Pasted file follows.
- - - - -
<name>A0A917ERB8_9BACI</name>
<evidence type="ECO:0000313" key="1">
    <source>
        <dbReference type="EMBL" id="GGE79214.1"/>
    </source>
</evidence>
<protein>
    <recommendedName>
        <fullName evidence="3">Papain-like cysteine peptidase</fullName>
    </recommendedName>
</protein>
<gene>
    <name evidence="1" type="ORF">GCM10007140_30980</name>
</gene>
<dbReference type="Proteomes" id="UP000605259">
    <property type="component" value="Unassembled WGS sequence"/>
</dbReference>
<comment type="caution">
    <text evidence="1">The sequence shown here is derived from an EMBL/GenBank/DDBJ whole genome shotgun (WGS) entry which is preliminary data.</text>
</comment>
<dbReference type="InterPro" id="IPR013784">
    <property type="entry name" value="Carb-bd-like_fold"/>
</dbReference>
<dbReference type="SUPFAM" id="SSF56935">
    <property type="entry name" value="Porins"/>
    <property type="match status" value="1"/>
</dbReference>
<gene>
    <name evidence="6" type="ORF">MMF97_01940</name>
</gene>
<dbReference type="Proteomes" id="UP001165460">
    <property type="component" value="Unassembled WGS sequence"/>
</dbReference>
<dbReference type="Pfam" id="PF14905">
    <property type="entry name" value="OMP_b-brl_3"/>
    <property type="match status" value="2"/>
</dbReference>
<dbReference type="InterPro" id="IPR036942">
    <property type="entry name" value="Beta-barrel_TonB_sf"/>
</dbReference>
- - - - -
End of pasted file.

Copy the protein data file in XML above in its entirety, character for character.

<name>A0A917ERB8_9BACI</name>
<evidence type="ECO:0000313" key="1">
    <source>
        <dbReference type="EMBL" id="GGE79214.1"/>
    </source>
</evidence>
<protein>
    <recommendedName>
        <fullName evidence="3">Papain-like cysteine peptidase</fullName>
    </recommendedName>
</protein>
<gene>
    <name evidence="1" type="ORF">GCM10007140_30980</name>
</gene>
<dbReference type="Proteomes" id="UP000605259">
    <property type="component" value="Unassembled WGS sequence"/>
</dbReference>
<comment type="caution">
    <text evidence="1">The sequence shown here is derived from an EMBL/GenBank/DDBJ whole genome shotgun (WGS) entry which is preliminary data.</text>
</comment>
<dbReference type="InterPro" id="IPR013784">
    <property type="entry name" value="Carb-bd-like_fold"/>
</dbReference>
<dbReference type="SUPFAM" id="SSF56935">
    <property type="entry name" value="Porins"/>
    <property type="match status" value="1"/>
</dbReference>
<gene>
    <name evidence="6" type="ORF">MMF97_01940</name>
</gene>
<dbReference type="Proteomes" id="UP001165460">
    <property type="component" value="Unassembled WGS sequence"/>
</dbReference>
<dbReference type="Pfam" id="PF14905">
    <property type="entry name" value="OMP_b-brl_3"/>
    <property type="match status" value="2"/>
</dbReference>
<dbReference type="InterPro" id="IPR036942">
    <property type="entry name" value="Beta-barrel_TonB_sf"/>
</dbReference>